Navigation: In Germany, there are plenty of bike ways that are marked. Most of the towns and villages are also shown on the signs. Usually, in radius of 20 km each place will start to appear on the sign. The bigger cities will be shown even in radius of 30 or 40 km. So, to avoid checking the map all the time, I always remembered the next few villages and towns I have on the way to my final destination, and just followed the signs. Sometimes, it happens that you get lost from the official way and then you have to check the map more often. Mostly this happens when you enter a bigger town. In general, it is really easy to orient with all the signs in Germany and the Netherlands. But Belgium is a story on its own. Check one of the next posts where I write about the time in Liege 🙂
Day 1: Paderborn to Münster
- Distance: 100 km
- Duration: 6 hours
- Route: Paderborn – Schloß Neuhaus – Sande – Delbrück – Rietberg – Rheda Wiedenbrück – Herzebrock – Beelen – Warendorf – Münster
- Accommodation: Couchsurfing in Münster (Simon)
- Highlight: Warendorf is very nice town
The trip started not so promising. Still in Paderborn, after 1 km, a heavy rain started. I got completely wet until I found a roof to cover myself. After 20 minutes, it was over, and I decided to start the tour again. Luckily that was the only real rain for the whole trip. There were just few times heavy clouds with some rain drops but nothing that was disturbing.
After Paderborn, I continued to Schloß Neuhaus, passing by the Castle, and then to Lippesee and Sande. After Sande, there is a nice off road way that through the fields leads to Delbrück. Very nice path! Delbrück is a bit confusing to orientate even with navigation and there is nothing special to be seen.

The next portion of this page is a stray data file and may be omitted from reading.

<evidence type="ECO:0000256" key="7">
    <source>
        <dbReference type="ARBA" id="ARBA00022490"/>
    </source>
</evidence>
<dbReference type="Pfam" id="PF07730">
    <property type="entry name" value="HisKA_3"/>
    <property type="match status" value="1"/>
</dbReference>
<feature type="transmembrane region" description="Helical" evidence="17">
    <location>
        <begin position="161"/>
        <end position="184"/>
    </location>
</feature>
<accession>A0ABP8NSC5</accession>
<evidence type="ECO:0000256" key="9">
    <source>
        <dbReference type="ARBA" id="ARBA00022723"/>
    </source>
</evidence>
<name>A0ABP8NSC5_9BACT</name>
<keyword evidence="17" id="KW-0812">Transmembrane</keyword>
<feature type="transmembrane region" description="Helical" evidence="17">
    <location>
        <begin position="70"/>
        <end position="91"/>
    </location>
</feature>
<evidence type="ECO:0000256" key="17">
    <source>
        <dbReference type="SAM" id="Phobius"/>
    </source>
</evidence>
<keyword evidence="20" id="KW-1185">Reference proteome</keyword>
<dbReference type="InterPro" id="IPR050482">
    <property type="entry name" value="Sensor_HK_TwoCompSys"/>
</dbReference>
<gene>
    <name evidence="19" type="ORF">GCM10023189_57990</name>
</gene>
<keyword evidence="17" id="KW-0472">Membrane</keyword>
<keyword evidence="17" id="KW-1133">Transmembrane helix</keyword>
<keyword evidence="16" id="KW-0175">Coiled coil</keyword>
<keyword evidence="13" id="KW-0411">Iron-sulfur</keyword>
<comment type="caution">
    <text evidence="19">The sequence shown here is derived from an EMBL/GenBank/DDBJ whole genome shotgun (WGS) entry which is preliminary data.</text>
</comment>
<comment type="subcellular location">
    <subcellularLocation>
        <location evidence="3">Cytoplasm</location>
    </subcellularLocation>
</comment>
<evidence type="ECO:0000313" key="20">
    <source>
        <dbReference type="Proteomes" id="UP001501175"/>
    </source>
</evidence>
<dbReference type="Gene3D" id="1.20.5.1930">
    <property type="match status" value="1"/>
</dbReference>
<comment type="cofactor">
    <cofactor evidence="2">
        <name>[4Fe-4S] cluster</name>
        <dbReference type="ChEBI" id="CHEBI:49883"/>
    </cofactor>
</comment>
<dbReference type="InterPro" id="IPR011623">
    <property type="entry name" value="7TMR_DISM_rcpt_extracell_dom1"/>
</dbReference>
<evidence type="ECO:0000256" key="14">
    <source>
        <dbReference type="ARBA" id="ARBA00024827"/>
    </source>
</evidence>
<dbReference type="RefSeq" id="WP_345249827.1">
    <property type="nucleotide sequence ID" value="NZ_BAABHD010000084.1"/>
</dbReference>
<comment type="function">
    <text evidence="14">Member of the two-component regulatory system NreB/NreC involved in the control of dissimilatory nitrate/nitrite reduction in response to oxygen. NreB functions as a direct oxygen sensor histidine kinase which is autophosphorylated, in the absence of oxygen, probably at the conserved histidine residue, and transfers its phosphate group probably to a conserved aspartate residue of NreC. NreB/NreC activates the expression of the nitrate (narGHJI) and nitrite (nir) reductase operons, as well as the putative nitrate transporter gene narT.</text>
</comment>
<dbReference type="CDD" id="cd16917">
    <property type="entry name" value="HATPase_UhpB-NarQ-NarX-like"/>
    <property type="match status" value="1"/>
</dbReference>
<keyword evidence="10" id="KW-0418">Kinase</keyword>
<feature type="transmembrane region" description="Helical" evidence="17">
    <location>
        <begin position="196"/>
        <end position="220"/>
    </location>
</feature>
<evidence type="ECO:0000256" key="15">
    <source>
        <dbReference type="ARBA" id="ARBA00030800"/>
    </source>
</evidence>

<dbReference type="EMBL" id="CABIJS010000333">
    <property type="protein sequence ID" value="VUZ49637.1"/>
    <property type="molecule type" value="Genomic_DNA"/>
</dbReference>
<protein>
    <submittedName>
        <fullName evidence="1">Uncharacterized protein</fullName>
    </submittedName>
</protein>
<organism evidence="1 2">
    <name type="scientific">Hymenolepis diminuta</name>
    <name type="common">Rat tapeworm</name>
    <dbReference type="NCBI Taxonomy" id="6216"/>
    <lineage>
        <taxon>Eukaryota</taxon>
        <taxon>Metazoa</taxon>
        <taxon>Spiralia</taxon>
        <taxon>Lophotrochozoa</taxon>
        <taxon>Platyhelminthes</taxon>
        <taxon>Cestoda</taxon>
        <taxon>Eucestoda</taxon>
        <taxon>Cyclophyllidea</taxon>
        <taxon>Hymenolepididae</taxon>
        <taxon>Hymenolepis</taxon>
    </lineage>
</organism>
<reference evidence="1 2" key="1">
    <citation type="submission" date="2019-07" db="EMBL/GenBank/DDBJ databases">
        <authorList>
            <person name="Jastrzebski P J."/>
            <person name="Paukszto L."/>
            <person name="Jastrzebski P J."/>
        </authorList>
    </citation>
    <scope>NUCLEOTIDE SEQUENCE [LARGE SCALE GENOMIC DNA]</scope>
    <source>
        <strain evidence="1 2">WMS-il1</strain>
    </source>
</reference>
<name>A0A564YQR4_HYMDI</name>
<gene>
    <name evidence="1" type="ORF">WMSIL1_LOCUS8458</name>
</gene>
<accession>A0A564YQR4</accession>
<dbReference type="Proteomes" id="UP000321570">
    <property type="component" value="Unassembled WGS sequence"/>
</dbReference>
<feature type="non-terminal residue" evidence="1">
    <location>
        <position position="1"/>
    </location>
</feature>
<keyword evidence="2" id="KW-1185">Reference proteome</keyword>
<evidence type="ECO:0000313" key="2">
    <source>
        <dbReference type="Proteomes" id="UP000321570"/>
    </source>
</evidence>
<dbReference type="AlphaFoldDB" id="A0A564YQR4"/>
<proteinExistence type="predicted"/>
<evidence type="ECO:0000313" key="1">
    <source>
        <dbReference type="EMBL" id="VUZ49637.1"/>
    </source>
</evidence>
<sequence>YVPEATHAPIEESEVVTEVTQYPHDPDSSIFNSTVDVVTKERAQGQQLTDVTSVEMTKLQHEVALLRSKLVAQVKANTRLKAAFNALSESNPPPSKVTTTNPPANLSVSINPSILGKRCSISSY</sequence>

Rietberg was then a nice surprise. The way from Delbrück was quite nice, passing through some nice woods and lakes until entering the nice old town of Rietberg. There I made my first break. Here is also one photo:
After short ride comes Rheda-Wiedenbrück. Here, I spent some time to find the castle, but at the end I decided to skip and continue, since I realized I was going slower than planned and the break in Rietberg was already long. Then, I was cycling along the bigger street (Bundesstraße) with the cars, which was not the nicest part of the track. I passed by Herzebrock-Carlholz and Beelen, until I reached Warendorf. Here, I made another break and I walked a bit in the town, which is really cute. Here another photo:
Then, I did not want to continue the big street, so I found another way through the fields. It was probably a bit longer but it was very nice! There I felt the beauty of Müsterland, which is very nice region for cycling. There were also more cyclists on the ways compared to the previous regions. The last kilometers were tiring but real enjoyment. I was happy that I managed to cycle 100 km in a single day.
In Münster, I met my Couchsurfing host, Simon, who was very friendly. We went to a nice place for a dinner, then some bars for a drink 🙂